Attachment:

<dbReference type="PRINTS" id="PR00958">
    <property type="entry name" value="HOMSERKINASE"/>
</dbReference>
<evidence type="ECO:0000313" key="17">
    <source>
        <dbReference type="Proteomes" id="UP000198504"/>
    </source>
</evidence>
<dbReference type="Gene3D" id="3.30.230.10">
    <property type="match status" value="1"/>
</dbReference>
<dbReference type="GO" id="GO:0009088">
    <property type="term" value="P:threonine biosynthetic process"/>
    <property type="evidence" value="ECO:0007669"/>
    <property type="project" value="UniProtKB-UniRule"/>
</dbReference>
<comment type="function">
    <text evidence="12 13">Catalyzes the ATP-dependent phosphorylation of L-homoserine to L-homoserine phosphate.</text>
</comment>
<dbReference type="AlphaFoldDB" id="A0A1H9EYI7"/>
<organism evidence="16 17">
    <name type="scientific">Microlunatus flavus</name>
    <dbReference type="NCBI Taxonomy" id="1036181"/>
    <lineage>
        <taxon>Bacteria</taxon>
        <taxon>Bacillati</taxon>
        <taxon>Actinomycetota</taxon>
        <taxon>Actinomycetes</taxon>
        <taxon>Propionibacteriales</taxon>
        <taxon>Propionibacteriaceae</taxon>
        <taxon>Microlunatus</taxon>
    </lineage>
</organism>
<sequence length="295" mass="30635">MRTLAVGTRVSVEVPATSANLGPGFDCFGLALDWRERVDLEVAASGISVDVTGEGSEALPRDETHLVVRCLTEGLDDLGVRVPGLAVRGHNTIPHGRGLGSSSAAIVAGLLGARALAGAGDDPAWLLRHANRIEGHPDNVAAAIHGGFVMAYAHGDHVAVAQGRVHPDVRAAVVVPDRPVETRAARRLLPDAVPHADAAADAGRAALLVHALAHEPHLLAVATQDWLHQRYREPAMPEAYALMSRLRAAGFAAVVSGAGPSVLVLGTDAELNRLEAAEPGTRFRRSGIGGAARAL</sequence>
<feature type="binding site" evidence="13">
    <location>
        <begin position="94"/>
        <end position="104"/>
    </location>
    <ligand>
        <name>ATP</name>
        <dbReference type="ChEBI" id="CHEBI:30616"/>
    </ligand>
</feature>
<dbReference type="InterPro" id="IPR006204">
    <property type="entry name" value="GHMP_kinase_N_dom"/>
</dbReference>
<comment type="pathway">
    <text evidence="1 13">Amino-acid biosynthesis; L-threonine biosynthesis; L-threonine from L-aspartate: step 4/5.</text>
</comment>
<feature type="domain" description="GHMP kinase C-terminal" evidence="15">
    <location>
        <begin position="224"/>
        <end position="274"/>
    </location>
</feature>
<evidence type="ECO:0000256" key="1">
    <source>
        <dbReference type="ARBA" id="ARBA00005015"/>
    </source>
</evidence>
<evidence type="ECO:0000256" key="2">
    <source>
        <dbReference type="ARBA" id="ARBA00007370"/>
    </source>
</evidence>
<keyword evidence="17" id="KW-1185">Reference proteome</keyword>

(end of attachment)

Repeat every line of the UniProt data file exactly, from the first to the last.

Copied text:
<dbReference type="PRINTS" id="PR00958">
    <property type="entry name" value="HOMSERKINASE"/>
</dbReference>
<evidence type="ECO:0000313" key="17">
    <source>
        <dbReference type="Proteomes" id="UP000198504"/>
    </source>
</evidence>
<dbReference type="Gene3D" id="3.30.230.10">
    <property type="match status" value="1"/>
</dbReference>
<dbReference type="GO" id="GO:0009088">
    <property type="term" value="P:threonine biosynthetic process"/>
    <property type="evidence" value="ECO:0007669"/>
    <property type="project" value="UniProtKB-UniRule"/>
</dbReference>
<comment type="function">
    <text evidence="12 13">Catalyzes the ATP-dependent phosphorylation of L-homoserine to L-homoserine phosphate.</text>
</comment>
<dbReference type="AlphaFoldDB" id="A0A1H9EYI7"/>
<organism evidence="16 17">
    <name type="scientific">Microlunatus flavus</name>
    <dbReference type="NCBI Taxonomy" id="1036181"/>
    <lineage>
        <taxon>Bacteria</taxon>
        <taxon>Bacillati</taxon>
        <taxon>Actinomycetota</taxon>
        <taxon>Actinomycetes</taxon>
        <taxon>Propionibacteriales</taxon>
        <taxon>Propionibacteriaceae</taxon>
        <taxon>Microlunatus</taxon>
    </lineage>
</organism>
<sequence length="295" mass="30635">MRTLAVGTRVSVEVPATSANLGPGFDCFGLALDWRERVDLEVAASGISVDVTGEGSEALPRDETHLVVRCLTEGLDDLGVRVPGLAVRGHNTIPHGRGLGSSSAAIVAGLLGARALAGAGDDPAWLLRHANRIEGHPDNVAAAIHGGFVMAYAHGDHVAVAQGRVHPDVRAAVVVPDRPVETRAARRLLPDAVPHADAAADAGRAALLVHALAHEPHLLAVATQDWLHQRYREPAMPEAYALMSRLRAAGFAAVVSGAGPSVLVLGTDAELNRLEAAEPGTRFRRSGIGGAARAL</sequence>
<feature type="binding site" evidence="13">
    <location>
        <begin position="94"/>
        <end position="104"/>
    </location>
    <ligand>
        <name>ATP</name>
        <dbReference type="ChEBI" id="CHEBI:30616"/>
    </ligand>
</feature>
<dbReference type="InterPro" id="IPR006204">
    <property type="entry name" value="GHMP_kinase_N_dom"/>
</dbReference>
<comment type="pathway">
    <text evidence="1 13">Amino-acid biosynthesis; L-threonine biosynthesis; L-threonine from L-aspartate: step 4/5.</text>
</comment>
<feature type="domain" description="GHMP kinase C-terminal" evidence="15">
    <location>
        <begin position="224"/>
        <end position="274"/>
    </location>
</feature>
<evidence type="ECO:0000256" key="1">
    <source>
        <dbReference type="ARBA" id="ARBA00005015"/>
    </source>
</evidence>
<evidence type="ECO:0000256" key="2">
    <source>
        <dbReference type="ARBA" id="ARBA00007370"/>
    </source>
</evidence>
<keyword evidence="17" id="KW-1185">Reference proteome</keyword>